Outdoor Voices Rektrek Shorts

Ten Thousand Session Shorts

The Session Shorts are what shorts should feel like. “After wearing the Session Shorts for a few workouts, I became acutely aware of the flaws all of my other shorts possessed. I began to realize that my older pairs of shorts would leave red marks on my skin, or give me an uncomfortable amount of wedgies (sorry, it’s true). The Session Shorts have fit like a dream from the first time I wore them to the last, and the fabric is soft, durable, sweat wicking, breathable, anti-chafe and odor-free.”

This lightweight short from Lululemon is an excellent option. They have four-way stretch technology, are sweat-wicking, and can come with either a five inch inseam or a seven inch inseam. They are designed for yoga, which means they offer excellent flexibility and range of motion, so you’ll never feel restricted.

Nike makes an excellent pair of shorts. These are specifically designed for running, but they are lightweight and made from a woven fabric with increased breathability and sweat-wicking properties. The soft brief liner provides support where you need it, which is important, whether you’re running or not.

Scouted relentlessly tries new products and scours the internet to recommend the best things for upgrading your life – so you don’t have to. Whatever you’re looking for, we’ve got you covered

Scouted selects products independently and prices reflect what was available at the time of publish. Sign up for our newsletter for more recommendations and check out our coupon site for more deals.  If you buy something from our posts, we may earn a small commission.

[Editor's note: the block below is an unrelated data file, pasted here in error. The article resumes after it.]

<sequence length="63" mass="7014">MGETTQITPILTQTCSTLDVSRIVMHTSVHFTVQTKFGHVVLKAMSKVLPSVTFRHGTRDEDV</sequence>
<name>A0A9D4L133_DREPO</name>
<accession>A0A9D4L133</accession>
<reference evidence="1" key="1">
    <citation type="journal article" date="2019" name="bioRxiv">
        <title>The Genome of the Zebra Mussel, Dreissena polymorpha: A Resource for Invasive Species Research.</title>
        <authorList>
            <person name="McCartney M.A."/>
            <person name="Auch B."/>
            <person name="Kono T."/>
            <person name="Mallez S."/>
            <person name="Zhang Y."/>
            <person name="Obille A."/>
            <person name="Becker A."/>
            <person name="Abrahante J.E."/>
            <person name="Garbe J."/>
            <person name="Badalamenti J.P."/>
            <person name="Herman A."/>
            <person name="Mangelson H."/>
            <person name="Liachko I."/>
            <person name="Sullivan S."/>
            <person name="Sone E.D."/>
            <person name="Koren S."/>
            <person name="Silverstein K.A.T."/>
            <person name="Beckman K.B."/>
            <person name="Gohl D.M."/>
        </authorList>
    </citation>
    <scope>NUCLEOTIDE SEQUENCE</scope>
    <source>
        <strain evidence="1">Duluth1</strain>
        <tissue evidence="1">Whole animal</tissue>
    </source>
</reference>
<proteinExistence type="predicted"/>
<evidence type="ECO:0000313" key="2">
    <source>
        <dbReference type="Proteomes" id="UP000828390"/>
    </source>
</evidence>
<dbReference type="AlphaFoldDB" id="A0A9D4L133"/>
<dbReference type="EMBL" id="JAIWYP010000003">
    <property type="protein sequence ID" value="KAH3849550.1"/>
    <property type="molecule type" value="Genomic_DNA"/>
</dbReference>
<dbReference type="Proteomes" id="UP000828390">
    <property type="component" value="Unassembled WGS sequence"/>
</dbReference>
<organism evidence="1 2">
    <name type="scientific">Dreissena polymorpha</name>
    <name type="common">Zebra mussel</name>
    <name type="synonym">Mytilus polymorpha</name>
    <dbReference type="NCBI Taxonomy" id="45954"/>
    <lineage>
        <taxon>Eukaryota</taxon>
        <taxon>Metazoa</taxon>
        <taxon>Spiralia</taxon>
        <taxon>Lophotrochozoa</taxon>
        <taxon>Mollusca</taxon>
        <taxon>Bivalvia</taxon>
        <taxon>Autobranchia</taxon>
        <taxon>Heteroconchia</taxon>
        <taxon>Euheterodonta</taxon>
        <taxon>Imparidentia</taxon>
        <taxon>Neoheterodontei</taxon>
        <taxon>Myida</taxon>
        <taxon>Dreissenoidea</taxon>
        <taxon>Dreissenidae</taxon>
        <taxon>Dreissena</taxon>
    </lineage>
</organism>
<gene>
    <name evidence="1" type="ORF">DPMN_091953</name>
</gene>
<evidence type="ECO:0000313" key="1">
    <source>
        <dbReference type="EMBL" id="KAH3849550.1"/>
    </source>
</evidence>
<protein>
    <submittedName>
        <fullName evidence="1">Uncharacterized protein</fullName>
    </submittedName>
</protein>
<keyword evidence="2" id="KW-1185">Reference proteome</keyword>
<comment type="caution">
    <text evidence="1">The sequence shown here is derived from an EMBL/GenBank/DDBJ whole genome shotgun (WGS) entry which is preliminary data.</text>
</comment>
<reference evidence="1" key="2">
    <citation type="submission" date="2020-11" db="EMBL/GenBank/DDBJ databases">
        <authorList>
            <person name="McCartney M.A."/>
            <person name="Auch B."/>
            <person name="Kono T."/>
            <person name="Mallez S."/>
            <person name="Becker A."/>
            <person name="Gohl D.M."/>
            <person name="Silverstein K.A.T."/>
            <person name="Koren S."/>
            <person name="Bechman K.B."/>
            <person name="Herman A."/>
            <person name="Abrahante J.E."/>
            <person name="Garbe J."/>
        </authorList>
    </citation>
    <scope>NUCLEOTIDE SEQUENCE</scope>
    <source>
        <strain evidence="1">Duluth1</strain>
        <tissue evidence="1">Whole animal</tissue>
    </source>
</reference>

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Fashion & Style

What is a Carly: Zoomers who can’t afford real life

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  • Carlys are a group of consumers who “can’t afford real life yet” but will soon “join her Generation Z cohort in the largest purchasing power generation ever known to mankind,” according to a recent report.
  • Carlys are under the age of 25 and don’t yet spend their own money. They love memes, TikTok, and Croc shoes.
  • Visit Business Insider’s homepage for more stories.

There’s a new name for young Zoomers: Carlys.

The “Carly” acronym, which stands for “can’t afford real life yet,” was coined by the marketing platform Klaviyo and the retail media research firm Future Commerce.

It’s used to describe a group of consumers within Generation Z that is under the age of 25; loves memes, TikTok, and nostalgia; celebrates “ugly” fashion, and sees climate activist Greta Thunberg as a role model. 

While a Carly isn’t yet spending her own money, she will soon “join her Generation Z cohort in the largest purchasing power generation ever known to mankind,” according to a recent report by Klaviyo and Future Commerce.

The report describes Carlys as the antithesis to a Henry, an acronym that stands for “high earner not rich yet.” A Henry is generally a millennial who earns between $100,000 and $250,000 but feels broke.

So what products does a Carly buy? What does she value in a brand? How does she spend her time?

Here’s what we know, based on the recent report and a separate explainer from Future Commerce cofounder Philip Jackson.

Carlys care deeply about the climate and social justice

Carlys are highly engaged on social media and see the world broadly as unsafe and dangerous, due to the prevalence of school shootings, cyberbullying, and an increasingly polarized political landscape, according to the report.

“Carly’s world thrives on impermanence — cool things come and go much quicker, and this mindset is fueled by the ephemeral, viral nature of video and chat services like TikTok and Snapchat,” the report states. “Memes are created and destroyed in a day on these services — and in many ways, they rarely gain global status or appeal.”